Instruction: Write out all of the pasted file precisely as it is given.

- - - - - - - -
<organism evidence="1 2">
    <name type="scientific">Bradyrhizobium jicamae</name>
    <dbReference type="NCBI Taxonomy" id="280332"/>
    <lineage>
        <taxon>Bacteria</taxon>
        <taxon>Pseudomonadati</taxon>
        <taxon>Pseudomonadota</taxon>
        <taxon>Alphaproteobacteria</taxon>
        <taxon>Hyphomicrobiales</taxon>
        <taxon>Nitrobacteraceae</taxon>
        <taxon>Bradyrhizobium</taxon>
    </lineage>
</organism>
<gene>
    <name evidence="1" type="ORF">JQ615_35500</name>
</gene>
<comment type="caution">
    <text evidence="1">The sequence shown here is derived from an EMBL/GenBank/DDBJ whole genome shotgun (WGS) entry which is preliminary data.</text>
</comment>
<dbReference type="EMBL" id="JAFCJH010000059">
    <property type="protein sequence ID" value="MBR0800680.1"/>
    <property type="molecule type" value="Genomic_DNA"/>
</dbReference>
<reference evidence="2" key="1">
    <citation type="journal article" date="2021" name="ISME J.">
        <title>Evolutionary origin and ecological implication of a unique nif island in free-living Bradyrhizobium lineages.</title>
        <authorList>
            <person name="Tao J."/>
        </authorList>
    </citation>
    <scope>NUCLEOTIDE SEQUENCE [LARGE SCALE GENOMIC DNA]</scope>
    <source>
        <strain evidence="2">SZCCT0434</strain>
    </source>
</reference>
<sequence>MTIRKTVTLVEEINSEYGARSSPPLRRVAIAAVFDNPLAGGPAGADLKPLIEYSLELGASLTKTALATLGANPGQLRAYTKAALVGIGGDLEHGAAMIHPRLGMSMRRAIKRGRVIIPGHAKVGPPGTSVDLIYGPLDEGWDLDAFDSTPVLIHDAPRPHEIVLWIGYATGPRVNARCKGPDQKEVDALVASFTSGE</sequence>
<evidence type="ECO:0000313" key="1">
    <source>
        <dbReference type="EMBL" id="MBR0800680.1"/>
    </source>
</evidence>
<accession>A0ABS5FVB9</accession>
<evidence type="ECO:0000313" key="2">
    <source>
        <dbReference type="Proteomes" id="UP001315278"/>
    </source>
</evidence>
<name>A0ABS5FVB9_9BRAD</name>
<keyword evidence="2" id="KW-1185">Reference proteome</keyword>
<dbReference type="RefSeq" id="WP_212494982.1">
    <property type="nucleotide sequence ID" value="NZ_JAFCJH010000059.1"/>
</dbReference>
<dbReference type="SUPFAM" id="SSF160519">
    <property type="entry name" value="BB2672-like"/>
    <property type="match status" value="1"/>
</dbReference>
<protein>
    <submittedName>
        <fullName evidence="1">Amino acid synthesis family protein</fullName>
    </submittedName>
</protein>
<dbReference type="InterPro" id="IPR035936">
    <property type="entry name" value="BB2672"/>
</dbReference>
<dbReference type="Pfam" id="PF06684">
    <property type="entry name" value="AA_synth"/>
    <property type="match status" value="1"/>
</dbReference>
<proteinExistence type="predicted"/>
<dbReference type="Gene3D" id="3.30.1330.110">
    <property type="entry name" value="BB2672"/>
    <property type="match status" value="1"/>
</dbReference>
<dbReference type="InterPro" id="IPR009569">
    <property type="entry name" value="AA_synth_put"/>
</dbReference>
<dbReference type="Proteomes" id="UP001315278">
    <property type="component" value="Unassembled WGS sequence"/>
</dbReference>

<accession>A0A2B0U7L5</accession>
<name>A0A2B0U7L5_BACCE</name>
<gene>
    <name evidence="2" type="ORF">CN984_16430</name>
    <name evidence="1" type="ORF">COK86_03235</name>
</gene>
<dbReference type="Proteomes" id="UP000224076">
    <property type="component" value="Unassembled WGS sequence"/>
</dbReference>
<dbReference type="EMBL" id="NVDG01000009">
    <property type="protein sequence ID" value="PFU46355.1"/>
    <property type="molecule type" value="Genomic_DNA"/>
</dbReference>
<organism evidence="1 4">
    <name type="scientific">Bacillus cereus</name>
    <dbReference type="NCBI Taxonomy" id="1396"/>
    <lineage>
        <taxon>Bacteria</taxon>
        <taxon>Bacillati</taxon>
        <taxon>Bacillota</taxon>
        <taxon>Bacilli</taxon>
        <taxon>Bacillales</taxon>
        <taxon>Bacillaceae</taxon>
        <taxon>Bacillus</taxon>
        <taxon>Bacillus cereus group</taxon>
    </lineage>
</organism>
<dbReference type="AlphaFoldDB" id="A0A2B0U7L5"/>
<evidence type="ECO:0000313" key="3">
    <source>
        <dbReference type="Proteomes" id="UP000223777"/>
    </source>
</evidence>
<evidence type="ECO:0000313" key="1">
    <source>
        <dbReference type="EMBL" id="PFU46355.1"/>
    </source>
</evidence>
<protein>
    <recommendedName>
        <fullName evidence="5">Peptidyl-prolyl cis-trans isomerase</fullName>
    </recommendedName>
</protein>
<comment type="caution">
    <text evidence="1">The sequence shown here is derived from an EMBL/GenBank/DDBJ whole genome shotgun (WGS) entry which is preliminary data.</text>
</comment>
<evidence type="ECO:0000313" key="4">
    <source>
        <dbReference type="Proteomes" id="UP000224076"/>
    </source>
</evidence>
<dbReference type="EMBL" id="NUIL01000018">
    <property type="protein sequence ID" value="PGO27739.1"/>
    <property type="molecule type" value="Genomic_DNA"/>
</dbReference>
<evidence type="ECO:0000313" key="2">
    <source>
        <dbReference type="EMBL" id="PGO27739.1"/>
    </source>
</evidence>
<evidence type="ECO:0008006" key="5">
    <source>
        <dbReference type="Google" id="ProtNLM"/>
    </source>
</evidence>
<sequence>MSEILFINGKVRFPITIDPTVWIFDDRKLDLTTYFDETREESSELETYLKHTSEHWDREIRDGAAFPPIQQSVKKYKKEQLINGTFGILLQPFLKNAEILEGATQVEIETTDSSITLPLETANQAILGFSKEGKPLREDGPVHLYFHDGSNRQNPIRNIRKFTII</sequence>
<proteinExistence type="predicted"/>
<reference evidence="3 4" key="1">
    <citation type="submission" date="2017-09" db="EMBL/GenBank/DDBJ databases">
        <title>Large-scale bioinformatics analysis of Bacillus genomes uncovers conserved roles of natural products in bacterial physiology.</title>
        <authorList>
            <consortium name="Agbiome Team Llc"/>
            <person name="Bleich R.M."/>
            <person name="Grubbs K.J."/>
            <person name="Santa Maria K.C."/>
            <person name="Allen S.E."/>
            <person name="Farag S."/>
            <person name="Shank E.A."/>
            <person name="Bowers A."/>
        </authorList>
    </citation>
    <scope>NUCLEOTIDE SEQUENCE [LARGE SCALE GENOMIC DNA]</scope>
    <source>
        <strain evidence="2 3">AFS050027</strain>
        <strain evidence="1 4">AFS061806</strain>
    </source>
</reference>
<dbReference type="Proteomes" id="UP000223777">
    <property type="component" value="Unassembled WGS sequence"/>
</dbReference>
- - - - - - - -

<organism evidence="1 2">
    <name type="scientific">Bradyrhizobium jicamae</name>
    <dbReference type="NCBI Taxonomy" id="280332"/>
    <lineage>
        <taxon>Bacteria</taxon>
        <taxon>Pseudomonadati</taxon>
        <taxon>Pseudomonadota</taxon>
        <taxon>Alphaproteobacteria</taxon>
        <taxon>Hyphomicrobiales</taxon>
        <taxon>Nitrobacteraceae</taxon>
        <taxon>Bradyrhizobium</taxon>
    </lineage>
</organism>
<gene>
    <name evidence="1" type="ORF">JQ615_35500</name>
</gene>
<comment type="caution">
    <text evidence="1">The sequence shown here is derived from an EMBL/GenBank/DDBJ whole genome shotgun (WGS) entry which is preliminary data.</text>
</comment>
<dbReference type="EMBL" id="JAFCJH010000059">
    <property type="protein sequence ID" value="MBR0800680.1"/>
    <property type="molecule type" value="Genomic_DNA"/>
</dbReference>
<reference evidence="2" key="1">
    <citation type="journal article" date="2021" name="ISME J.">
        <title>Evolutionary origin and ecological implication of a unique nif island in free-living Bradyrhizobium lineages.</title>
        <authorList>
            <person name="Tao J."/>
        </authorList>
    </citation>
    <scope>NUCLEOTIDE SEQUENCE [LARGE SCALE GENOMIC DNA]</scope>
    <source>
        <strain evidence="2">SZCCT0434</strain>
    </source>
</reference>
<sequence>MTIRKTVTLVEEINSEYGARSSPPLRRVAIAAVFDNPLAGGPAGADLKPLIEYSLELGASLTKTALATLGANPGQLRAYTKAALVGIGGDLEHGAAMIHPRLGMSMRRAIKRGRVIIPGHAKVGPPGTSVDLIYGPLDEGWDLDAFDSTPVLIHDAPRPHEIVLWIGYATGPRVNARCKGPDQKEVDALVASFTSGE</sequence>
<evidence type="ECO:0000313" key="1">
    <source>
        <dbReference type="EMBL" id="MBR0800680.1"/>
    </source>
</evidence>
<accession>A0ABS5FVB9</accession>
<evidence type="ECO:0000313" key="2">
    <source>
        <dbReference type="Proteomes" id="UP001315278"/>
    </source>
</evidence>
<name>A0ABS5FVB9_9BRAD</name>
<keyword evidence="2" id="KW-1185">Reference proteome</keyword>
<dbReference type="RefSeq" id="WP_212494982.1">
    <property type="nucleotide sequence ID" value="NZ_JAFCJH010000059.1"/>
</dbReference>
<dbReference type="SUPFAM" id="SSF160519">
    <property type="entry name" value="BB2672-like"/>
    <property type="match status" value="1"/>
</dbReference>
<protein>
    <submittedName>
        <fullName evidence="1">Amino acid synthesis family protein</fullName>
    </submittedName>
</protein>
<dbReference type="InterPro" id="IPR035936">
    <property type="entry name" value="BB2672"/>
</dbReference>
<dbReference type="Pfam" id="PF06684">
    <property type="entry name" value="AA_synth"/>
    <property type="match status" value="1"/>
</dbReference>
<proteinExistence type="predicted"/>
<dbReference type="Gene3D" id="3.30.1330.110">
    <property type="entry name" value="BB2672"/>
    <property type="match status" value="1"/>
</dbReference>
<dbReference type="InterPro" id="IPR009569">
    <property type="entry name" value="AA_synth_put"/>
</dbReference>
<dbReference type="Proteomes" id="UP001315278">
    <property type="component" value="Unassembled WGS sequence"/>
</dbReference>

<accession>A0A2B0U7L5</accession>
<name>A0A2B0U7L5_BACCE</name>
<gene>
    <name evidence="2" type="ORF">CN984_16430</name>
    <name evidence="1" type="ORF">COK86_03235</name>
</gene>
<dbReference type="Proteomes" id="UP000224076">
    <property type="component" value="Unassembled WGS sequence"/>
</dbReference>
<dbReference type="EMBL" id="NVDG01000009">
    <property type="protein sequence ID" value="PFU46355.1"/>
    <property type="molecule type" value="Genomic_DNA"/>
</dbReference>
<organism evidence="1 4">
    <name type="scientific">Bacillus cereus</name>
    <dbReference type="NCBI Taxonomy" id="1396"/>
    <lineage>
        <taxon>Bacteria</taxon>
        <taxon>Bacillati</taxon>
        <taxon>Bacillota</taxon>
        <taxon>Bacilli</taxon>
        <taxon>Bacillales</taxon>
        <taxon>Bacillaceae</taxon>
        <taxon>Bacillus</taxon>
        <taxon>Bacillus cereus group</taxon>
    </lineage>
</organism>
<dbReference type="AlphaFoldDB" id="A0A2B0U7L5"/>
<evidence type="ECO:0000313" key="3">
    <source>
        <dbReference type="Proteomes" id="UP000223777"/>
    </source>
</evidence>
<evidence type="ECO:0000313" key="1">
    <source>
        <dbReference type="EMBL" id="PFU46355.1"/>
    </source>
</evidence>
<protein>
    <recommendedName>
        <fullName evidence="5">Peptidyl-prolyl cis-trans isomerase</fullName>
    </recommendedName>
</protein>
<comment type="caution">
    <text evidence="1">The sequence shown here is derived from an EMBL/GenBank/DDBJ whole genome shotgun (WGS) entry which is preliminary data.</text>
</comment>
<evidence type="ECO:0000313" key="4">
    <source>
        <dbReference type="Proteomes" id="UP000224076"/>
    </source>
</evidence>
<dbReference type="EMBL" id="NUIL01000018">
    <property type="protein sequence ID" value="PGO27739.1"/>
    <property type="molecule type" value="Genomic_DNA"/>
</dbReference>
<evidence type="ECO:0000313" key="2">
    <source>
        <dbReference type="EMBL" id="PGO27739.1"/>
    </source>
</evidence>
<evidence type="ECO:0008006" key="5">
    <source>
        <dbReference type="Google" id="ProtNLM"/>
    </source>
</evidence>
<sequence>MSEILFINGKVRFPITIDPTVWIFDDRKLDLTTYFDETREESSELETYLKHTSEHWDREIRDGAAFPPIQQSVKKYKKEQLINGTFGILLQPFLKNAEILEGATQVEIETTDSSITLPLETANQAILGFSKEGKPLREDGPVHLYFHDGSNRQNPIRNIRKFTII</sequence>
<proteinExistence type="predicted"/>
<reference evidence="3 4" key="1">
    <citation type="submission" date="2017-09" db="EMBL/GenBank/DDBJ databases">
        <title>Large-scale bioinformatics analysis of Bacillus genomes uncovers conserved roles of natural products in bacterial physiology.</title>
        <authorList>
            <consortium name="Agbiome Team Llc"/>
            <person name="Bleich R.M."/>
            <person name="Grubbs K.J."/>
            <person name="Santa Maria K.C."/>
            <person name="Allen S.E."/>
            <person name="Farag S."/>
            <person name="Shank E.A."/>
            <person name="Bowers A."/>
        </authorList>
    </citation>
    <scope>NUCLEOTIDE SEQUENCE [LARGE SCALE GENOMIC DNA]</scope>
    <source>
        <strain evidence="2 3">AFS050027</strain>
        <strain evidence="1 4">AFS061806</strain>
    </source>
</reference>
<dbReference type="Proteomes" id="UP000223777">
    <property type="component" value="Unassembled WGS sequence"/>
</dbReference>